In a heartwarming meeting this summer, Diane Baker of Massapequa Park finally had the chance to personally thank Andreas Gude, 31, from Germany. It was thanks to Mr. Gude’s generous donation of stem cells that Ms. Baker, the mother of two, was able to survive her ongoing battle with non-Hodgkin’s lymphoma, after receiving her transplant. The two have been communicating via email since her successful stem cell transplant at North Shore University Hospital (NSUH) in October 2008, but had never set eyes on each other until the ninth annual Celebration of Life Dinner of NSUH’s Don Monti Bone Marrow and Stem Cell Transplantation Program, held in June at the Crest Hollow Country Club in Woodbury. The event was a highlight for bone marrow and stem cell donors and recipients, family members, healthcare professionals and supporters.
Ms. Baker, formerly a banking executive in New York City, received her cancer diagnosis about three years ago. She was told that her only hope for a normal life would be a stem cell transplant. As her physician, Ruthee-Lu Bayer, MD, said, “Diane has been through a lot. At first, she originally had an auto transplant (she received her own bone marrow cells that had been collected and stored). When she suffered a recurrence, she then went through allogenic transplant (receiving a donor’s cells). As you can see, Diane is a fighter with a wonderful spirit.”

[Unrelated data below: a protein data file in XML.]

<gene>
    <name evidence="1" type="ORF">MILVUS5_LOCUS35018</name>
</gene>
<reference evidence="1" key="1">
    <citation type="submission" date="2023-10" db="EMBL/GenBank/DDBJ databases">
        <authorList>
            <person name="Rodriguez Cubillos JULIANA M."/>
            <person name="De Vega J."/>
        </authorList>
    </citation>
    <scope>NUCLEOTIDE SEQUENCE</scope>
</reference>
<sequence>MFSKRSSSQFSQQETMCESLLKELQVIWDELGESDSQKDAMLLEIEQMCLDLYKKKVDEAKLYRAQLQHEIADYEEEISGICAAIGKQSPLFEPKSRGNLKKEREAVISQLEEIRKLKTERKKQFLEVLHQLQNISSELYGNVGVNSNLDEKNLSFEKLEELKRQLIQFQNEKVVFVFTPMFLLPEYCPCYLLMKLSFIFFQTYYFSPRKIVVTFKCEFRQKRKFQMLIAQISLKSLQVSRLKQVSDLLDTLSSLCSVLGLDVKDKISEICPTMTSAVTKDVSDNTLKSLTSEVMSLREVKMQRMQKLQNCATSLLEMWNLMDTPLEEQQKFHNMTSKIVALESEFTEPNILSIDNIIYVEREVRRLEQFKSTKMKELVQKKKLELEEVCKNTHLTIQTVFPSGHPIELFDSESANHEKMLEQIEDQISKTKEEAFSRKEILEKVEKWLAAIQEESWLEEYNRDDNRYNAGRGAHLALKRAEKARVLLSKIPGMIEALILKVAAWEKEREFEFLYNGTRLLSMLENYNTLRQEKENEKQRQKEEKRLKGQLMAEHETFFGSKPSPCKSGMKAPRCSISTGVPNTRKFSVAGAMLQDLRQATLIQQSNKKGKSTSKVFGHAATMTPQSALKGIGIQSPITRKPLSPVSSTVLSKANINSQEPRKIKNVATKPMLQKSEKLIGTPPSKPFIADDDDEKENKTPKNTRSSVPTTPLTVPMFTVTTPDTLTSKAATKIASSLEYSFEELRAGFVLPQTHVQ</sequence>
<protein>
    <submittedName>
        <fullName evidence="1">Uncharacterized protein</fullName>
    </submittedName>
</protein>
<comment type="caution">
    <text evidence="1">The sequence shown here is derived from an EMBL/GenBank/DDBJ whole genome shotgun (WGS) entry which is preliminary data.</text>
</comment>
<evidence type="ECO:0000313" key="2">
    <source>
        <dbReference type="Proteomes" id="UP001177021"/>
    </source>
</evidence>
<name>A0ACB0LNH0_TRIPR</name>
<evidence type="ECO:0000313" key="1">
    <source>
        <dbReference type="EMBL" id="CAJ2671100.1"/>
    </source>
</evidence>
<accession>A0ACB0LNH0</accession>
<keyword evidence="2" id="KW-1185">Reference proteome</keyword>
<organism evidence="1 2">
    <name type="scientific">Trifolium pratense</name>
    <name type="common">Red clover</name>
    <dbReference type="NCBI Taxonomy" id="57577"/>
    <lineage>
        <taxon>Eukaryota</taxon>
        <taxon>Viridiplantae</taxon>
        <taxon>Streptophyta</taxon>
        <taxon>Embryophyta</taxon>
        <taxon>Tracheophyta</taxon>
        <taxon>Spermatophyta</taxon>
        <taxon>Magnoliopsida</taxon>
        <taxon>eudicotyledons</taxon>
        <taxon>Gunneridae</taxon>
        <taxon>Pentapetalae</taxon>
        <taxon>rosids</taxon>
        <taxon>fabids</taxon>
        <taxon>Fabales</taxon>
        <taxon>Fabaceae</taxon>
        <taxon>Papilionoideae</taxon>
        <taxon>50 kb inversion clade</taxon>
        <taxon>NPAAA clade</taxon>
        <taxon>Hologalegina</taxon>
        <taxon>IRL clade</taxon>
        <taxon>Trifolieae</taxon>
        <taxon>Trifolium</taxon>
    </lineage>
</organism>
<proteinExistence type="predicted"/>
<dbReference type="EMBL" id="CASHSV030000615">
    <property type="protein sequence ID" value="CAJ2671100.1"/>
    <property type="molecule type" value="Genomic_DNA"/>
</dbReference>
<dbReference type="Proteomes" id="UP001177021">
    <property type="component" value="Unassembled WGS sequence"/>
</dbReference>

As her donor, Mr. Gude said he was thrilled to fly in from Neuenkirchen, Germany, to meet the woman whose life he saved. Even though the two have been communicating via email, Ms. Baker said, “I’m so happy to have the chance to thank Andreas in person.”
The Celebration of Life Dinner is an annual event hosted by the Monti family in honor of 16-year-old Don Monti, who died in June 1972 at NSUH of myeloblastic leukemia. Within days of his death, his parents, Tita and Joseph Monti, committed themselves to founding an organization in his memory, dedicated to the mission of finding a cure for cancer. They established The Don Monti Memorial Research Foundation at the hospital, and raised and contributed tens of millions of dollars over the years toward cancer research, education, fellowship and patient care. Today, the program is under the stewardship of Caroline Monti Saladino, whose parents began this vital work so many years ago.
Ms. Baker summed up the spirit of the reunion: “We have the same bone marrow, which means we are connected in a very special way. We are always going to stay in contact. This is my friend for life.”